“I wish I had more time to sew.”
I hear this all the time from other sewists. Actually, I hear myself say it more often than I’d like.
And I don’t just say it about sewing. I say it about every single one of my creative hobbies, from drawing to gardening. If I have something I enjoy, but it involves a significant amount of creative labor, I never feel able to give it the attention I’d like.
For years, I’ve thought of this as a matter of priorities. If I love doing it enough, I should want to find the time, right? It must be that I’m simply prioritizing other important things—like family, work, and health—over my hobbies. That feels reasonable.
But the truth is that that is only part of the equation. Creative practices like sewing aren’t just hobbies to me. They are vital to my sense of self-expression. They are about making time for me, for being present, and for feeling whole enough that I can be there for others. All of those things are extremely important to me, and to my happiness.
What I’ve discovered recently is that what keeps me from sewing is much simpler, and much easier to fix than juggling my priorities. It’s a matter of just getting started.
“The routine is as much a part of the creative process as the lightning bolt of inspiration, maybe more.” -Twyla Tharp
In her 2006 book The Creative Habit, world-renowned dancer and choreographer Twyla Tharp says that “The routine is as much a part of the creative process as the lightning bolt of inspiration, maybe more.” As someone with a prestigious creative career spanning over five decades, she believes that creativity is a product of effort and determination, not just sudden inspiration.
The Creative Habit offers many insights and techniques into developing a creative process, but one of the most helpful is the idea of a starting ritual.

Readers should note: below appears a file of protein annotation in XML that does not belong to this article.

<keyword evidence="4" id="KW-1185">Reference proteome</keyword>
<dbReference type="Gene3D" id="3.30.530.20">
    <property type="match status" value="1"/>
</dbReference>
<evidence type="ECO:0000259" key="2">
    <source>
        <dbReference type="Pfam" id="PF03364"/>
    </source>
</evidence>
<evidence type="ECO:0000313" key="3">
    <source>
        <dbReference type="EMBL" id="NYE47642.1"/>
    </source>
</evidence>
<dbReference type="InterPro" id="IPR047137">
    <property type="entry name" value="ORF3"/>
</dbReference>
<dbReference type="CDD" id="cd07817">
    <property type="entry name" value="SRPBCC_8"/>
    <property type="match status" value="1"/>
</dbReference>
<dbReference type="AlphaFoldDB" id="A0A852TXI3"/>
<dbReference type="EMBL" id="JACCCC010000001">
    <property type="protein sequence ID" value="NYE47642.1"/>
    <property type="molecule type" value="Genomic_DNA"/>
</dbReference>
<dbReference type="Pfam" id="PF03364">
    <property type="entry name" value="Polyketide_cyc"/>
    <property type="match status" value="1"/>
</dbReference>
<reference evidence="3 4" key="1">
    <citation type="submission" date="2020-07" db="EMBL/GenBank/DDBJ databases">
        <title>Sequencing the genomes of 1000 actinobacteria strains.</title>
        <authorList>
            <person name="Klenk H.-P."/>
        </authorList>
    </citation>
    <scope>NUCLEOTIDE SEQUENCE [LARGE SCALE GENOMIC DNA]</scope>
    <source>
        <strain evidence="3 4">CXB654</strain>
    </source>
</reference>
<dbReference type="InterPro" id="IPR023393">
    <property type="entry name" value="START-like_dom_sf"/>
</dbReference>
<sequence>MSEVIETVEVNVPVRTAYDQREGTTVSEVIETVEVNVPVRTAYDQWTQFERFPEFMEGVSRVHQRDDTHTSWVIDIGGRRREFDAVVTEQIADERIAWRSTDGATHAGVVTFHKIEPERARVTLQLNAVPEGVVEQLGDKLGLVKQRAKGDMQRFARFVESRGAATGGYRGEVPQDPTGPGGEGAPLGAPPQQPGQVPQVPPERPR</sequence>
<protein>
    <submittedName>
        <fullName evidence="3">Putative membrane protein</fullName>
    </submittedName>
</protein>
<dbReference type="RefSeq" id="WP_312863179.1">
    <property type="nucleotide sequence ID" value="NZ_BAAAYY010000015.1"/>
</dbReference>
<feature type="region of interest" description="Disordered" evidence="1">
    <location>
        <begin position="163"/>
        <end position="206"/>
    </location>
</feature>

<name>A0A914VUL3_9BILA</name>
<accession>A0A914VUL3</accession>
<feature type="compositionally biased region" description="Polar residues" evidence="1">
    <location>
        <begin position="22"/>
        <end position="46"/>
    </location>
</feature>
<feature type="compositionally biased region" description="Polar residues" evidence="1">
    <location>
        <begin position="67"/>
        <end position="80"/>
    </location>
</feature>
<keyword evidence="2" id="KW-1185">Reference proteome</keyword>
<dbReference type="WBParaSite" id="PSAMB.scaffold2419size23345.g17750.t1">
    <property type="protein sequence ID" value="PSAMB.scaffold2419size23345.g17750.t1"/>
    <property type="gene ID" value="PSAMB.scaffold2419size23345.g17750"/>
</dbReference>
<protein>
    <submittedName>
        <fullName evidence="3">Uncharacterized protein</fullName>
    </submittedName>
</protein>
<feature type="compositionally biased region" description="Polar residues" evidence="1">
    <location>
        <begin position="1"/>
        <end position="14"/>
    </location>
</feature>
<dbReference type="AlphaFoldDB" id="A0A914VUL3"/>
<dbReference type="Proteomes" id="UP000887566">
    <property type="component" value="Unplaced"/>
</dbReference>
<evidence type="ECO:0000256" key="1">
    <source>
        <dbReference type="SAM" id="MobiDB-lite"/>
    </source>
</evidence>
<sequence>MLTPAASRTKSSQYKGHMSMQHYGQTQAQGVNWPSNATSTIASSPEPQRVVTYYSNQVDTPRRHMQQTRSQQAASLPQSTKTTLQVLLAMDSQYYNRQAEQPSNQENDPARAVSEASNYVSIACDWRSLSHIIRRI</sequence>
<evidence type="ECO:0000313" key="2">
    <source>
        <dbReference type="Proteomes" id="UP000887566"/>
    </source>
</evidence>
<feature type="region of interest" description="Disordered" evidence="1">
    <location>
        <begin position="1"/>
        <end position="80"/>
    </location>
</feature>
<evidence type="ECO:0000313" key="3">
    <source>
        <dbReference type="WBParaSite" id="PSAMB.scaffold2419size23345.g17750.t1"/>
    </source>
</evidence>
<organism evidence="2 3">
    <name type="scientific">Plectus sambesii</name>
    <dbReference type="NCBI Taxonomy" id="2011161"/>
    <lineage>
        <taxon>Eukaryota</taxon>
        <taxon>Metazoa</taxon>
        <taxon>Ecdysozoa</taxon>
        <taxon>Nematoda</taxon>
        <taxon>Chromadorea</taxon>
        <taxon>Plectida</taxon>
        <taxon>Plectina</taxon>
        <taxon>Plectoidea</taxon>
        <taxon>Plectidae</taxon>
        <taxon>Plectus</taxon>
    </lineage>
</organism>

Creativity is inconsistent. It comes and goes. If you wait until you’re in a creative mood, you may never get there. By developing a creative routine and making it a habit, you can create whether your motivation is there or not.
I know what you’re thinking because I’ve long thought the same thing: this sounds like work. I don’t want my hobbies to feel like work. They’re supposed to be fun. I’m supposed to enjoy being creative.
This is why I’ve found the concept of the “starting ritual” so helpful. The starting ritual is something that triggers you to think, “It’s time to get going.” It’s the same each time, and it helps establish your creative habit.
What I’ve found to be key is making the ritual something that sets the tone for the entire creative practice. Make it something enjoyable, and something that signals the benefit you want to take away from your sewing time.
For example, if you want to feel calm and centered, maybe your starting ritual is to make yourself a delicious hot tea in your favorite mug and put on some classical music. If it’s about alone time for you, maybe you put your favorite podcast on with headphones and shut the door. Maybe you do some stretching, or a creative opening exercise like sketching, or even dance around for a while.
The important thing is that you open with something you enjoy, and make it consistent each time. Soon, you’ll be looking forward to this period of your day or week, instead of thinking, “I really don’t want to unpack my sewing machine” or “where did I put the zipper?” Instead, you’ll be thinking, “I can’t wait to make that big cup of matcha and shut the door.”
I tried this recently with gardening too. I was having a hard time motivating myself to get outside and plant seed in the April rain and mud. So I developed a new ritual.
I don’t really enjoy layering on my mud boots and gloves and stepping outside into the damp and cold. But I do enjoy walking around my garden and seeing everything that’s blooming and collecting a few flowers to bring inside. I decided that I’d start my gardening tasks with this simple ritual each time. Suddenly, layering up to dig in the mud isn’t so bad when I have a starting ritual to look forward to.
Do you have any starting rituals that get you in the mood to create?